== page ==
Fr. Roderick and I had quite a time the night before last Sunday’s Beatification Mass for Bl. Pope John Paul II.
The above video shows a bit of the atmosphere outside the Dutch Friezen Church, just 20 or so yards outside of St. Peter’s Square, where we decided to camp out for the night. I’m very thankful that we had this opportunity to make this church our base of operations as it gave us a great vantage point from which to watch the preparations being made in the square and the hundreds of thousands of people who were waiting outside in the streets overnight.
At some point in the evening, around 7pm if I recall, the police closed the streets surrounding the Vatican so that security arrangements could be put into place. Ostensibly, no one was to be allowed into the area until the next morning, though like all things in Rome, I’m not sure how stringent these regulations where adhered to.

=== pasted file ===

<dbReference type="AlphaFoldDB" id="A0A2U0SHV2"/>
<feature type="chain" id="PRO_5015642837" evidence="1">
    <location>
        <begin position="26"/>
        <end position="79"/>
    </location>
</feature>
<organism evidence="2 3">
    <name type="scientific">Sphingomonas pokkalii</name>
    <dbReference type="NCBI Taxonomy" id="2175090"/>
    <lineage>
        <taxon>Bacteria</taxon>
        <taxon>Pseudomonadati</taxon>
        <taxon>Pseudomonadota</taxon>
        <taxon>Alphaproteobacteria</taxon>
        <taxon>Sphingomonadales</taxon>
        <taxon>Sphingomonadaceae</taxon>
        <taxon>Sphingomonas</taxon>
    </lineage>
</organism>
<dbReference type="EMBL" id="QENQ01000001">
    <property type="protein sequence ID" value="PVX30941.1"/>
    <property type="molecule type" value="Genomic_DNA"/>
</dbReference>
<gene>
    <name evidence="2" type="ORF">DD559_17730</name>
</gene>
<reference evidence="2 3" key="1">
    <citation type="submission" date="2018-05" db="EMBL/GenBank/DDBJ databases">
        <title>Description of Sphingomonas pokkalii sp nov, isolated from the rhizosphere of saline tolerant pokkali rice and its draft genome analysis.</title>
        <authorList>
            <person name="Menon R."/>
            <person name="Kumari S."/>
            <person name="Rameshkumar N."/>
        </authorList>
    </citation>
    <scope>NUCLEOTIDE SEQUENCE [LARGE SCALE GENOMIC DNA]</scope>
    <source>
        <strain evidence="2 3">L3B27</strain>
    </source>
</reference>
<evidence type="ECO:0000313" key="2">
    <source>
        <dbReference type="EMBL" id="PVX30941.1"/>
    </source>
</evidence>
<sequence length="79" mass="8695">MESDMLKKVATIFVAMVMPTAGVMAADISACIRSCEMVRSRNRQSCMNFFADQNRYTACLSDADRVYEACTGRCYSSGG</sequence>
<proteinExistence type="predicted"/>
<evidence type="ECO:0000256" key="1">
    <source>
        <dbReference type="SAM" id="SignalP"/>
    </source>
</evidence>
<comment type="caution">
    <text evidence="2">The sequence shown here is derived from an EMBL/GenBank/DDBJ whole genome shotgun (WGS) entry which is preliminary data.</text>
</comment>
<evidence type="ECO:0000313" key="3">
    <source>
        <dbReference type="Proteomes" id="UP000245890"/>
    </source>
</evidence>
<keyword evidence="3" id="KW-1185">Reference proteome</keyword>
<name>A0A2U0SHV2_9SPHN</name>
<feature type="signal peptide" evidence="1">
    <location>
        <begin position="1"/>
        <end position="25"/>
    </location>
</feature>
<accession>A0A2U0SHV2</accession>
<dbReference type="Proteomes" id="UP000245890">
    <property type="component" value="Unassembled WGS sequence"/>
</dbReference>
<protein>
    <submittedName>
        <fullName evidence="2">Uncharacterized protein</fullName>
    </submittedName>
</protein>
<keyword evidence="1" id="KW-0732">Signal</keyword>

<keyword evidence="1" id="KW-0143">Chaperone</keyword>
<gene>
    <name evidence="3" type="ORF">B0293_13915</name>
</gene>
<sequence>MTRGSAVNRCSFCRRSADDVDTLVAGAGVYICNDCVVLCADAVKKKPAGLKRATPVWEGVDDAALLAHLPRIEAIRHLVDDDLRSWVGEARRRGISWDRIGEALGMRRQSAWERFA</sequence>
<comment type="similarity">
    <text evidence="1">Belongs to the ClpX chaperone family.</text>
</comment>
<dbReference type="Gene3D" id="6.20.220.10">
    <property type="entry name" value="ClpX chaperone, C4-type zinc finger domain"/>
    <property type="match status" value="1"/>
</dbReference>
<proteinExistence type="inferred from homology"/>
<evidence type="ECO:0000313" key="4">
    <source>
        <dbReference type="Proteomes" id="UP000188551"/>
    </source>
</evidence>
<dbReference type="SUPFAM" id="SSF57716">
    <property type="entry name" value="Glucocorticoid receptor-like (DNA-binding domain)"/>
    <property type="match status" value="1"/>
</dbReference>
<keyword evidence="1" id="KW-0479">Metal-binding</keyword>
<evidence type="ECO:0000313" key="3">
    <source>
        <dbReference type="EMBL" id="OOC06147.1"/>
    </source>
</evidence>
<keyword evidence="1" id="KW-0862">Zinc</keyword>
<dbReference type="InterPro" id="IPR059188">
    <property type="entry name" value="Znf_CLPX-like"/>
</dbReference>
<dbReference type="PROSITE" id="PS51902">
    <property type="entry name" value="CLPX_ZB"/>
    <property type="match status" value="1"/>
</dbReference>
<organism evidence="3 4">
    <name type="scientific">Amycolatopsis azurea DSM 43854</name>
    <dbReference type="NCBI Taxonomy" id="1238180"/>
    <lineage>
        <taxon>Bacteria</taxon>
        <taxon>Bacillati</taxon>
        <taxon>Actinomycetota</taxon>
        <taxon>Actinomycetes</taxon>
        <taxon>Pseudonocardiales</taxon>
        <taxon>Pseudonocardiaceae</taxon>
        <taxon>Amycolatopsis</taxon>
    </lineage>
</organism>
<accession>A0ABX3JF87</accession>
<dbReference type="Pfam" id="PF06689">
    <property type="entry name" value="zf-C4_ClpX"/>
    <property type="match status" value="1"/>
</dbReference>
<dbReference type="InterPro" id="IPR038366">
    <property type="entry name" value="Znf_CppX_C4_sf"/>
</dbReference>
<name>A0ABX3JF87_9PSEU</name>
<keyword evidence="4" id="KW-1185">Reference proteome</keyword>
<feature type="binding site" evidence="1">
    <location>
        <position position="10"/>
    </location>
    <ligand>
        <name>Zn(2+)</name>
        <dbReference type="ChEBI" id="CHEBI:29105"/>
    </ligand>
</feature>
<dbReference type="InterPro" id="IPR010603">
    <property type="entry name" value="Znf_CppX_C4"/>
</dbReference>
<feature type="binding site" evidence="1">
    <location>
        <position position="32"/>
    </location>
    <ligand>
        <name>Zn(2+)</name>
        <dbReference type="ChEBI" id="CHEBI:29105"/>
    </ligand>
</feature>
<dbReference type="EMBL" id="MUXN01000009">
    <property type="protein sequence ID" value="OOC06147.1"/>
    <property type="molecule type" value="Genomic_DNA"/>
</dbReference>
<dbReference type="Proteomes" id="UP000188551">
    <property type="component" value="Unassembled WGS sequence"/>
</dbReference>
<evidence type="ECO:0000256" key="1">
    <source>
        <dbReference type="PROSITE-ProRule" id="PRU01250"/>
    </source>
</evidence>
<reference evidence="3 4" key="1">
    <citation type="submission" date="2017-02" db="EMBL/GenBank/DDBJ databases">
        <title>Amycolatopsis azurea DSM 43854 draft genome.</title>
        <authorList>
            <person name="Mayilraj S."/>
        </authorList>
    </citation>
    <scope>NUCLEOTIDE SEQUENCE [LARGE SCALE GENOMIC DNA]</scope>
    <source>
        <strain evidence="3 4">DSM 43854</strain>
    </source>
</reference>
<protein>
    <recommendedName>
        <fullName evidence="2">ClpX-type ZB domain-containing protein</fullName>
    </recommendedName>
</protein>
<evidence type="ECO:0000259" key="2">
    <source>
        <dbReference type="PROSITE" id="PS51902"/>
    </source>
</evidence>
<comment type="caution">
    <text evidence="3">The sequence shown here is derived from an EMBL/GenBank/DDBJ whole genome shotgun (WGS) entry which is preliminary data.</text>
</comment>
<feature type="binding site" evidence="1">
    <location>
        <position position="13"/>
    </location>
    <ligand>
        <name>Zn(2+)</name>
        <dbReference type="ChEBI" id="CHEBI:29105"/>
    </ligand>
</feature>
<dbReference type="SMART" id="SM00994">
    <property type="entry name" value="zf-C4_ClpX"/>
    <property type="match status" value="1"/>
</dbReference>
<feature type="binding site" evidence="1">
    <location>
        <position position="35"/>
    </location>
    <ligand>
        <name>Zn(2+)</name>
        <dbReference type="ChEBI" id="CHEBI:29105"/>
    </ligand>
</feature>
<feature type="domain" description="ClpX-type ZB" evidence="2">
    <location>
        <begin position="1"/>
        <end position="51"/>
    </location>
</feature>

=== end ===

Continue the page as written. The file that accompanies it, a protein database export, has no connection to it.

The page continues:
This made our decision to remain at the church much easier for us and the area that you see in the video above is not as crowded as it could have been. Those present are pretty much just those that were still in the area when the streets were closed.
Later in the evening, the cordoned off areas along the Via de Conciliazione – the long street leading directly from St. Peter’s Square, opened to allow pilgrims to get closer to the square. Because of the various barricades in place, we didn’t really have a good way to photograph the huge crowd waiting, but reports seem to place the number between 1 million and 1.5 million people.
As it was getting close to sunrise, the organizers started to let people through the barricades, a few thousand at a time, to go through security and to find a spot in St. Peter’s Square. I was very impressed with both the way they handled the crowds and how the crowds themselves behaved. Given the long night, chilly conditions, cramped quarters, and the earnest desire for the night to end, most people behaved themselves pretty well.
Here are some additional photos of that night. Hopefully they give you some sense of that evening as everyone waited for the celebration the next morning.